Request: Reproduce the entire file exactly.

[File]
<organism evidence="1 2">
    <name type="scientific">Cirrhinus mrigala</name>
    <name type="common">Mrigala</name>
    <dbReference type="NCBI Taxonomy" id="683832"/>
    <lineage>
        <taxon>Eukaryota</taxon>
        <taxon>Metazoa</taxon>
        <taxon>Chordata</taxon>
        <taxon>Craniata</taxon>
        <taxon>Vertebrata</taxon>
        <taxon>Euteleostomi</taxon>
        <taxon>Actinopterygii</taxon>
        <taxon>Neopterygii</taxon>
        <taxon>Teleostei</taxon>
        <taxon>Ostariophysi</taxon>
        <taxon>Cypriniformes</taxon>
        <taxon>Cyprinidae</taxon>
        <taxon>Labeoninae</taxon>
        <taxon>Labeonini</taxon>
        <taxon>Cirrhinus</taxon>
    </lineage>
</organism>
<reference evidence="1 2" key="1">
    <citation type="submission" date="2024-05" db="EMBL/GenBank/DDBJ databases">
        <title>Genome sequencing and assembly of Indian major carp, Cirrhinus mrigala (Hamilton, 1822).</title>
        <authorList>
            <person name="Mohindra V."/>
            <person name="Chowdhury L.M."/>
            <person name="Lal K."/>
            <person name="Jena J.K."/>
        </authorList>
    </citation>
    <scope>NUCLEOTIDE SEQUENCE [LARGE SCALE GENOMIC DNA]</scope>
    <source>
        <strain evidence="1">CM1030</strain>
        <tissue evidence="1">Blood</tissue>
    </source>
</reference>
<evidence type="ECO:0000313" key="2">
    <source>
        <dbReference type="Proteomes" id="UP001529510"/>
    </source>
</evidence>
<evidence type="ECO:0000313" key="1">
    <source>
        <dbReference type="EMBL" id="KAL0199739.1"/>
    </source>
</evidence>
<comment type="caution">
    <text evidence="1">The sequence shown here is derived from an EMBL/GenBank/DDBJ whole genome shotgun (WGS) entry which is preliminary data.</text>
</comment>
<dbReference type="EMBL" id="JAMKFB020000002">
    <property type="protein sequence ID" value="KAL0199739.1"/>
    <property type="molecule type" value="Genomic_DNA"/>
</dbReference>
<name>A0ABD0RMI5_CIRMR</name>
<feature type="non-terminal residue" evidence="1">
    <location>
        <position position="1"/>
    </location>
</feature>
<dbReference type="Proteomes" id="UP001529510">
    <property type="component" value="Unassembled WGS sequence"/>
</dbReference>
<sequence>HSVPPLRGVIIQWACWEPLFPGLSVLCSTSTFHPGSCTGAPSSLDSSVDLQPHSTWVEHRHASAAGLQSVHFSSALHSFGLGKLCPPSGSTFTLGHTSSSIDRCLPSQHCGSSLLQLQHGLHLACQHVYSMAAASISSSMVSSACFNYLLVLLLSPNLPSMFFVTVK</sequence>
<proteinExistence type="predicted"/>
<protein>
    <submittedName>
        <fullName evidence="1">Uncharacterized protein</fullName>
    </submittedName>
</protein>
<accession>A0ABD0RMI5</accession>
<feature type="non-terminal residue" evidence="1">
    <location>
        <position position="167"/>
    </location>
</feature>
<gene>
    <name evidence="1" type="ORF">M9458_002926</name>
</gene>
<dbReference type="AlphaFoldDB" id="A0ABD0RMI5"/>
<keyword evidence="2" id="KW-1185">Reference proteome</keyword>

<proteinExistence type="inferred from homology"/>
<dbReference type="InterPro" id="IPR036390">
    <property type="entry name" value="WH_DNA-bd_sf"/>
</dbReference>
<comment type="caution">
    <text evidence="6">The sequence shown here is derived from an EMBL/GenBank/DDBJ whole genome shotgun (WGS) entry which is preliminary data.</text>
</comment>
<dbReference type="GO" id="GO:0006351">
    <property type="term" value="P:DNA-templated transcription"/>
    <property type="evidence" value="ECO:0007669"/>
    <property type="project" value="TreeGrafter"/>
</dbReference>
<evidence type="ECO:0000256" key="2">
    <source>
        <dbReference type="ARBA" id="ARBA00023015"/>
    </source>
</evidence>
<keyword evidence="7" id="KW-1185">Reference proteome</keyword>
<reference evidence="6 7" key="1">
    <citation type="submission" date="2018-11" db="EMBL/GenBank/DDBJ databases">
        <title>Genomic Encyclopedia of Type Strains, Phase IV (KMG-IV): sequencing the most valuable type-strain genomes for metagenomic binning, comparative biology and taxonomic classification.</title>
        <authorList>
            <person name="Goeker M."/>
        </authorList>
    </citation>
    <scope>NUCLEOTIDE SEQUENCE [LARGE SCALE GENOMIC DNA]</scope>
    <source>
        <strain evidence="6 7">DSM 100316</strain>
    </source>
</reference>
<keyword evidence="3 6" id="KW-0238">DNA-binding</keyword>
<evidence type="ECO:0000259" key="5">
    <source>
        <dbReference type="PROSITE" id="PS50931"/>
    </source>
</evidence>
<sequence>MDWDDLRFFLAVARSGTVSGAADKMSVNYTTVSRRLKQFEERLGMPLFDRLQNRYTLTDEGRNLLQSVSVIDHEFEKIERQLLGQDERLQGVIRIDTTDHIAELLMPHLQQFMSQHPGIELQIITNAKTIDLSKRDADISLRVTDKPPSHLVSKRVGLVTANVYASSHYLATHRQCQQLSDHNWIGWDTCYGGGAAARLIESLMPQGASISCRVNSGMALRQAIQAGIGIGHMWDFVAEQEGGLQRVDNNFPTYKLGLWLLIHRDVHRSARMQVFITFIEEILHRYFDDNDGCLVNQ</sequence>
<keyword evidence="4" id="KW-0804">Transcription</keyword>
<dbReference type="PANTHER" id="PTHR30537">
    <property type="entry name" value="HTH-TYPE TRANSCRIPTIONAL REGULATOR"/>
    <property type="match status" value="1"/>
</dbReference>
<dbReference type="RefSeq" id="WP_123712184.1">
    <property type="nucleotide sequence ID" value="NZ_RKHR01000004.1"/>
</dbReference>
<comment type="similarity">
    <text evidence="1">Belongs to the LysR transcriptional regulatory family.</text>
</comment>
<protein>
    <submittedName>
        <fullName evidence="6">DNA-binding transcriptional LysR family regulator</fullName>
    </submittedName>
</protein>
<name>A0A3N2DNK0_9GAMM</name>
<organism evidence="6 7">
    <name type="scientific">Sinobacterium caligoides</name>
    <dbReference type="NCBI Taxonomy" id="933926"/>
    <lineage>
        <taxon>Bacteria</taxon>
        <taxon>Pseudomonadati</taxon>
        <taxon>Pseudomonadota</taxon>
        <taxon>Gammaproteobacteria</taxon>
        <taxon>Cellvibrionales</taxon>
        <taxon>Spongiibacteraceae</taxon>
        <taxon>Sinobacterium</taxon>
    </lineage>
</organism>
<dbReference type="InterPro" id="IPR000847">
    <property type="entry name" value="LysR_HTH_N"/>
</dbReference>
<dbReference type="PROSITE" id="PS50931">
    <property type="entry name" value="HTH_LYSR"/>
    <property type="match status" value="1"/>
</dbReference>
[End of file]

<organism evidence="1 2">
    <name type="scientific">Cirrhinus mrigala</name>
    <name type="common">Mrigala</name>
    <dbReference type="NCBI Taxonomy" id="683832"/>
    <lineage>
        <taxon>Eukaryota</taxon>
        <taxon>Metazoa</taxon>
        <taxon>Chordata</taxon>
        <taxon>Craniata</taxon>
        <taxon>Vertebrata</taxon>
        <taxon>Euteleostomi</taxon>
        <taxon>Actinopterygii</taxon>
        <taxon>Neopterygii</taxon>
        <taxon>Teleostei</taxon>
        <taxon>Ostariophysi</taxon>
        <taxon>Cypriniformes</taxon>
        <taxon>Cyprinidae</taxon>
        <taxon>Labeoninae</taxon>
        <taxon>Labeonini</taxon>
        <taxon>Cirrhinus</taxon>
    </lineage>
</organism>
<reference evidence="1 2" key="1">
    <citation type="submission" date="2024-05" db="EMBL/GenBank/DDBJ databases">
        <title>Genome sequencing and assembly of Indian major carp, Cirrhinus mrigala (Hamilton, 1822).</title>
        <authorList>
            <person name="Mohindra V."/>
            <person name="Chowdhury L.M."/>
            <person name="Lal K."/>
            <person name="Jena J.K."/>
        </authorList>
    </citation>
    <scope>NUCLEOTIDE SEQUENCE [LARGE SCALE GENOMIC DNA]</scope>
    <source>
        <strain evidence="1">CM1030</strain>
        <tissue evidence="1">Blood</tissue>
    </source>
</reference>
<evidence type="ECO:0000313" key="2">
    <source>
        <dbReference type="Proteomes" id="UP001529510"/>
    </source>
</evidence>
<evidence type="ECO:0000313" key="1">
    <source>
        <dbReference type="EMBL" id="KAL0199739.1"/>
    </source>
</evidence>
<comment type="caution">
    <text evidence="1">The sequence shown here is derived from an EMBL/GenBank/DDBJ whole genome shotgun (WGS) entry which is preliminary data.</text>
</comment>
<dbReference type="EMBL" id="JAMKFB020000002">
    <property type="protein sequence ID" value="KAL0199739.1"/>
    <property type="molecule type" value="Genomic_DNA"/>
</dbReference>
<name>A0ABD0RMI5_CIRMR</name>
<feature type="non-terminal residue" evidence="1">
    <location>
        <position position="1"/>
    </location>
</feature>
<dbReference type="Proteomes" id="UP001529510">
    <property type="component" value="Unassembled WGS sequence"/>
</dbReference>
<sequence>HSVPPLRGVIIQWACWEPLFPGLSVLCSTSTFHPGSCTGAPSSLDSSVDLQPHSTWVEHRHASAAGLQSVHFSSALHSFGLGKLCPPSGSTFTLGHTSSSIDRCLPSQHCGSSLLQLQHGLHLACQHVYSMAAASISSSMVSSACFNYLLVLLLSPNLPSMFFVTVK</sequence>
<proteinExistence type="predicted"/>
<protein>
    <submittedName>
        <fullName evidence="1">Uncharacterized protein</fullName>
    </submittedName>
</protein>
<accession>A0ABD0RMI5</accession>
<feature type="non-terminal residue" evidence="1">
    <location>
        <position position="167"/>
    </location>
</feature>
<gene>
    <name evidence="1" type="ORF">M9458_002926</name>
</gene>
<dbReference type="AlphaFoldDB" id="A0ABD0RMI5"/>
<keyword evidence="2" id="KW-1185">Reference proteome</keyword>

<proteinExistence type="inferred from homology"/>
<dbReference type="InterPro" id="IPR036390">
    <property type="entry name" value="WH_DNA-bd_sf"/>
</dbReference>
<comment type="caution">
    <text evidence="6">The sequence shown here is derived from an EMBL/GenBank/DDBJ whole genome shotgun (WGS) entry which is preliminary data.</text>
</comment>
<dbReference type="GO" id="GO:0006351">
    <property type="term" value="P:DNA-templated transcription"/>
    <property type="evidence" value="ECO:0007669"/>
    <property type="project" value="TreeGrafter"/>
</dbReference>
<evidence type="ECO:0000256" key="2">
    <source>
        <dbReference type="ARBA" id="ARBA00023015"/>
    </source>
</evidence>
<keyword evidence="7" id="KW-1185">Reference proteome</keyword>
<reference evidence="6 7" key="1">
    <citation type="submission" date="2018-11" db="EMBL/GenBank/DDBJ databases">
        <title>Genomic Encyclopedia of Type Strains, Phase IV (KMG-IV): sequencing the most valuable type-strain genomes for metagenomic binning, comparative biology and taxonomic classification.</title>
        <authorList>
            <person name="Goeker M."/>
        </authorList>
    </citation>
    <scope>NUCLEOTIDE SEQUENCE [LARGE SCALE GENOMIC DNA]</scope>
    <source>
        <strain evidence="6 7">DSM 100316</strain>
    </source>
</reference>
<keyword evidence="3 6" id="KW-0238">DNA-binding</keyword>
<evidence type="ECO:0000259" key="5">
    <source>
        <dbReference type="PROSITE" id="PS50931"/>
    </source>
</evidence>
<sequence>MDWDDLRFFLAVARSGTVSGAADKMSVNYTTVSRRLKQFEERLGMPLFDRLQNRYTLTDEGRNLLQSVSVIDHEFEKIERQLLGQDERLQGVIRIDTTDHIAELLMPHLQQFMSQHPGIELQIITNAKTIDLSKRDADISLRVTDKPPSHLVSKRVGLVTANVYASSHYLATHRQCQQLSDHNWIGWDTCYGGGAAARLIESLMPQGASISCRVNSGMALRQAIQAGIGIGHMWDFVAEQEGGLQRVDNNFPTYKLGLWLLIHRDVHRSARMQVFITFIEEILHRYFDDNDGCLVNQ</sequence>
<keyword evidence="4" id="KW-0804">Transcription</keyword>
<dbReference type="PANTHER" id="PTHR30537">
    <property type="entry name" value="HTH-TYPE TRANSCRIPTIONAL REGULATOR"/>
    <property type="match status" value="1"/>
</dbReference>
<dbReference type="RefSeq" id="WP_123712184.1">
    <property type="nucleotide sequence ID" value="NZ_RKHR01000004.1"/>
</dbReference>
<comment type="similarity">
    <text evidence="1">Belongs to the LysR transcriptional regulatory family.</text>
</comment>
<protein>
    <submittedName>
        <fullName evidence="6">DNA-binding transcriptional LysR family regulator</fullName>
    </submittedName>
</protein>
<name>A0A3N2DNK0_9GAMM</name>
<organism evidence="6 7">
    <name type="scientific">Sinobacterium caligoides</name>
    <dbReference type="NCBI Taxonomy" id="933926"/>
    <lineage>
        <taxon>Bacteria</taxon>
        <taxon>Pseudomonadati</taxon>
        <taxon>Pseudomonadota</taxon>
        <taxon>Gammaproteobacteria</taxon>
        <taxon>Cellvibrionales</taxon>
        <taxon>Spongiibacteraceae</taxon>
        <taxon>Sinobacterium</taxon>
    </lineage>
</organism>
<dbReference type="InterPro" id="IPR000847">
    <property type="entry name" value="LysR_HTH_N"/>
</dbReference>
<dbReference type="PROSITE" id="PS50931">
    <property type="entry name" value="HTH_LYSR"/>
    <property type="match status" value="1"/>
</dbReference>